There have been marked changes in data protection over the past couple of years: it now forms an integral part of a school’s regulatory compliance. New ways of working and advances in technology, together with higher fines by the Information Commissioner’s Office (ICO), mean that there are now greater risks associated with the handling of personal information.
Independent schools may not consider that the recent publicity regarding TalkTalk’s loss of personal data involving over 4 million customers is relevant to them. However, the recent series of high-profile data losses has raised public awareness of data protection. In the same week as the TalkTalk loss, Marks and Spencer’s website allowed customers to see each other’s details and British Gas had a problem with email addresses and account passwords being posted online.
We are seeing an upsurge in data protection-related queries from independent schools and this reflects the heightened awareness of the risks in this area.
Recent changes in the law – Safe Harbour
A recent development that impacts all organisations handling personal data is the European court ruling outlawing the ‘Safe Harbour’ arrangement. This allowed European organisations to rely on a supplier’s assurance that it adheres to European data protection requirements when handling personal data in the US
How does this affect schools? There is a growing trend to move IT services onto cloud-based facilities so staff and pupils can access information from any location. Schools need to be particularly vigilant where these services hold confidential, sensitive information about pupils, parents or staff. Most cloud storage providers will try and save data in at least two data centres to protect against failures and local disasters – in the majority of cases one of these will probably be in the US.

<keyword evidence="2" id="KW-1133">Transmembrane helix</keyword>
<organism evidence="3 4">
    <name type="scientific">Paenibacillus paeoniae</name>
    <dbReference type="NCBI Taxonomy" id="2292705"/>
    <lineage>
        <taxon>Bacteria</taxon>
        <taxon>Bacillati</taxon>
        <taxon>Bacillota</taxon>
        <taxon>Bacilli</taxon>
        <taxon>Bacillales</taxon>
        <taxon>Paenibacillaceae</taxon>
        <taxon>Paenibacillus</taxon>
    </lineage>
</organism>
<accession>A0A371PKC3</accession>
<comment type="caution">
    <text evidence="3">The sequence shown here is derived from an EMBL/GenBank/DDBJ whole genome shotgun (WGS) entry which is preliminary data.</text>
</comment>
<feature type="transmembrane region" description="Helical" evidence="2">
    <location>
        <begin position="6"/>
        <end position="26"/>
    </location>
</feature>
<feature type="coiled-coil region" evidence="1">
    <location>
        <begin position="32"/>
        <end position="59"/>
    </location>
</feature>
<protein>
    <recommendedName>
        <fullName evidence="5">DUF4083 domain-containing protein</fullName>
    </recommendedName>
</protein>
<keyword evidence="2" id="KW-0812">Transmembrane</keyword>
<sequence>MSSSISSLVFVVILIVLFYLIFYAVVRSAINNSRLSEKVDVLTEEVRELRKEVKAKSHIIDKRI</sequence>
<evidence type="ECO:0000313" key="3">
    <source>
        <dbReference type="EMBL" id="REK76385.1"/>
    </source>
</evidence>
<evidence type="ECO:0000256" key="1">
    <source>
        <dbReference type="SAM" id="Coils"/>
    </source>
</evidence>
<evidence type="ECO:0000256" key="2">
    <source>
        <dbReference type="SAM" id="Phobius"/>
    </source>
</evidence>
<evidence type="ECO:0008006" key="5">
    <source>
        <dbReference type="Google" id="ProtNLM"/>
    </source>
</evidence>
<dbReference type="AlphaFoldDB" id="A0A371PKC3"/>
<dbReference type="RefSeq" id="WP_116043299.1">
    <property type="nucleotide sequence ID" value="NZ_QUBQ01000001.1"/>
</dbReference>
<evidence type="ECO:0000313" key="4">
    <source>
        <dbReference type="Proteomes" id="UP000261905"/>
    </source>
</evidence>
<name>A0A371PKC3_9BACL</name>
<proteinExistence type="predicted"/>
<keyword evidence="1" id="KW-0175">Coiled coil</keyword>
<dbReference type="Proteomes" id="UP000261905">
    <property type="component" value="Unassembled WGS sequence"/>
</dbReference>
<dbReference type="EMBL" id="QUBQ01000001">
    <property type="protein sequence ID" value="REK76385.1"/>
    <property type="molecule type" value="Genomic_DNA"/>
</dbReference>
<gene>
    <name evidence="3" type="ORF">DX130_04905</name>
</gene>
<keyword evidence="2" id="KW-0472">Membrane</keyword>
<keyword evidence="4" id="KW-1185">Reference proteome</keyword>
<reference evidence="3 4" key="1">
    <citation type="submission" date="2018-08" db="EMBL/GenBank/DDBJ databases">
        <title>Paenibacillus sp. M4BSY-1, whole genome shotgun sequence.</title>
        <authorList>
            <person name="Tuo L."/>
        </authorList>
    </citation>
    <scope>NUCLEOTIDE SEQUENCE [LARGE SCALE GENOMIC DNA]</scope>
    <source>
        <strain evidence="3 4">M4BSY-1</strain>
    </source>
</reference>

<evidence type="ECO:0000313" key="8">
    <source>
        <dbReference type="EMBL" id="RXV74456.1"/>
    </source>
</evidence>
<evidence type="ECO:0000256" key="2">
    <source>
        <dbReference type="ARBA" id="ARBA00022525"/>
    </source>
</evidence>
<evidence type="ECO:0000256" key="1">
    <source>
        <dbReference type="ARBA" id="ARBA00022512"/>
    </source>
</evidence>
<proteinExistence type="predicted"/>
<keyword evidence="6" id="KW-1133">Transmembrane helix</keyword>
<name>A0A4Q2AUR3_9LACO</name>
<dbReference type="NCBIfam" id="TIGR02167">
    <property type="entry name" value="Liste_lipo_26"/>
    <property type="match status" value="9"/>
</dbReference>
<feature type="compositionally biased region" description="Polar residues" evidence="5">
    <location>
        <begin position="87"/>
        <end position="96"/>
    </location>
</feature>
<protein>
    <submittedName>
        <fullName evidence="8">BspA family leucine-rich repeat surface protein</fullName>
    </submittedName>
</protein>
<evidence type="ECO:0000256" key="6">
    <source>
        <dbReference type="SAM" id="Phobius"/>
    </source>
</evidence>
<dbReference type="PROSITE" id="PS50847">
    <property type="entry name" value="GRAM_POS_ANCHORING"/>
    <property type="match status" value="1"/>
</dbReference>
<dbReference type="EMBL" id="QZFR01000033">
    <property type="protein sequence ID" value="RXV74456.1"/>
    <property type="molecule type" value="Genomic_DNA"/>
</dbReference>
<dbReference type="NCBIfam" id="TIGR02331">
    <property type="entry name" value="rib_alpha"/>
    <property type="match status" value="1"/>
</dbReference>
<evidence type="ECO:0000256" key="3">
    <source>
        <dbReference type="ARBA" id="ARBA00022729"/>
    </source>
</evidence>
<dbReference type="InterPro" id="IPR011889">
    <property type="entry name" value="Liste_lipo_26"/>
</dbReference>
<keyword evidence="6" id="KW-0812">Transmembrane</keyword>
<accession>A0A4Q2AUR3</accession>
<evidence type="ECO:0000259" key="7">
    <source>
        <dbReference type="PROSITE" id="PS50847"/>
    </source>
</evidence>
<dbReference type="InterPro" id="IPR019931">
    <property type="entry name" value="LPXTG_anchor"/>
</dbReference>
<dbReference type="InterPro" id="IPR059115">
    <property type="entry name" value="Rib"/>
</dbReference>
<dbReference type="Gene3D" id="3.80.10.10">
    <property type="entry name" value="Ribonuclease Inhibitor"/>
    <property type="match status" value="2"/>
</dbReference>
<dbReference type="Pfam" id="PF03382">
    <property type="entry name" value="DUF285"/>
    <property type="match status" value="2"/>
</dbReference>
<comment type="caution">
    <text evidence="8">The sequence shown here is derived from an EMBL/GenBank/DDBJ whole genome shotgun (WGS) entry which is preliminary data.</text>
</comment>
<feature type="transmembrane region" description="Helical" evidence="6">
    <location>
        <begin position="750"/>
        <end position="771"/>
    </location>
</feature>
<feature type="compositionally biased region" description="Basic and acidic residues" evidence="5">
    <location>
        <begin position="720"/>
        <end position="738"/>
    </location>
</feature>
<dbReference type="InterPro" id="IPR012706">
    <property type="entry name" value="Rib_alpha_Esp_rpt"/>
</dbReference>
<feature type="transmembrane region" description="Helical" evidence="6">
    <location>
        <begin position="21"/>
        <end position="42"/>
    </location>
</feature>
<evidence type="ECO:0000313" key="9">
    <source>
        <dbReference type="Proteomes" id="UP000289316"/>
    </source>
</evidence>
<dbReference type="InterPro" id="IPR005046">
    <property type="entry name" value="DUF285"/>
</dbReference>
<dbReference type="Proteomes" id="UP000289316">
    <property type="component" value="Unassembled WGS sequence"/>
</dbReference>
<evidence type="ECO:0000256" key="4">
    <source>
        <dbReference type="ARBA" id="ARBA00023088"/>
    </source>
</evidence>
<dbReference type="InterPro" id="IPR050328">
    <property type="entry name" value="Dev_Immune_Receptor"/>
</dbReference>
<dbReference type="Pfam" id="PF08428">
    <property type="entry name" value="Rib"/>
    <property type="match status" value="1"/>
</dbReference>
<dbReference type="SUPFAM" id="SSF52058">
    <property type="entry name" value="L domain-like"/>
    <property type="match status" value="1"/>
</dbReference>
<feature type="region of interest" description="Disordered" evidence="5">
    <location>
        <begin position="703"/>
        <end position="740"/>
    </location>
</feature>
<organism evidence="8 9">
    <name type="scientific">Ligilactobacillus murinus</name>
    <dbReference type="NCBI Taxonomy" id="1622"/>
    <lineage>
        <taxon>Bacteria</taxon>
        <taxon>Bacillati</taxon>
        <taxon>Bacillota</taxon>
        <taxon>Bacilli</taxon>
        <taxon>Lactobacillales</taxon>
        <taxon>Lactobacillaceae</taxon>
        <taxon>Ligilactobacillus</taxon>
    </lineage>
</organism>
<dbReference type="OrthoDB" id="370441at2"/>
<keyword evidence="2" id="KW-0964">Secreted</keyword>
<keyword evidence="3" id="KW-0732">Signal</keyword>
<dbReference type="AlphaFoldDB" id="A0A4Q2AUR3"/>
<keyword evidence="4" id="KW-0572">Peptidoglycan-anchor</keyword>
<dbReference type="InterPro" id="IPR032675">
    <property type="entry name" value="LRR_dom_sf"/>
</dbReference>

The ICO has indicated that it will not take immediate action against organisations that use cloud-based facilities which may transfer personal data to the US. However, it is vital to liaise with your IT department and consider whether the arrangements in place adequately protect the information processed.
Other data protection considerations – consent and disclosure
Schools process a significant amount of personal data as part of school life. Undoubtedly, this is also going to include sensitive personal data where schools need to take extra care. Examples of sensitive personal data include details regarding a pupil’s disability or medical conditions, any special educational needs and can also cover information regarding staff members (for example, trade union membership).
We recommend that information should only be accessible to those requiring access for a specific purpose: sensitive data will require a greater level of security. Just because a member of staff is in a senior position, there is no blanket right to access all information held by the school: it needs to be considered on a case-by-case basis. In certain circumstances you may only be able to use or disclose personal data once you have obtained explicit consent from that individual or from the parents. We recommend that a record is kept of any consents provided.
Pupils over 12 years of age are generally considered capable of giving or withholding consent to the use of their own personal data. In such cases, consent cannot be given on behalf of the data subject – for example, by the parents. This can lead to difficult situations, such as where the parent may want access to their child’s examination results but the pupil refuses. If this cannot be resolved by discussion, we can advise on how best to protect the school from potential claims.
There will be some cases where an exemption in the Data Protection Act (DPA) allows disclosure of personal information to the police or safeguarding organisations. Consent may not be required, but a school will still need to meet its obligations under the DPA. We recommend that you do not have a blanket policy and review each request on a case-by-case basis.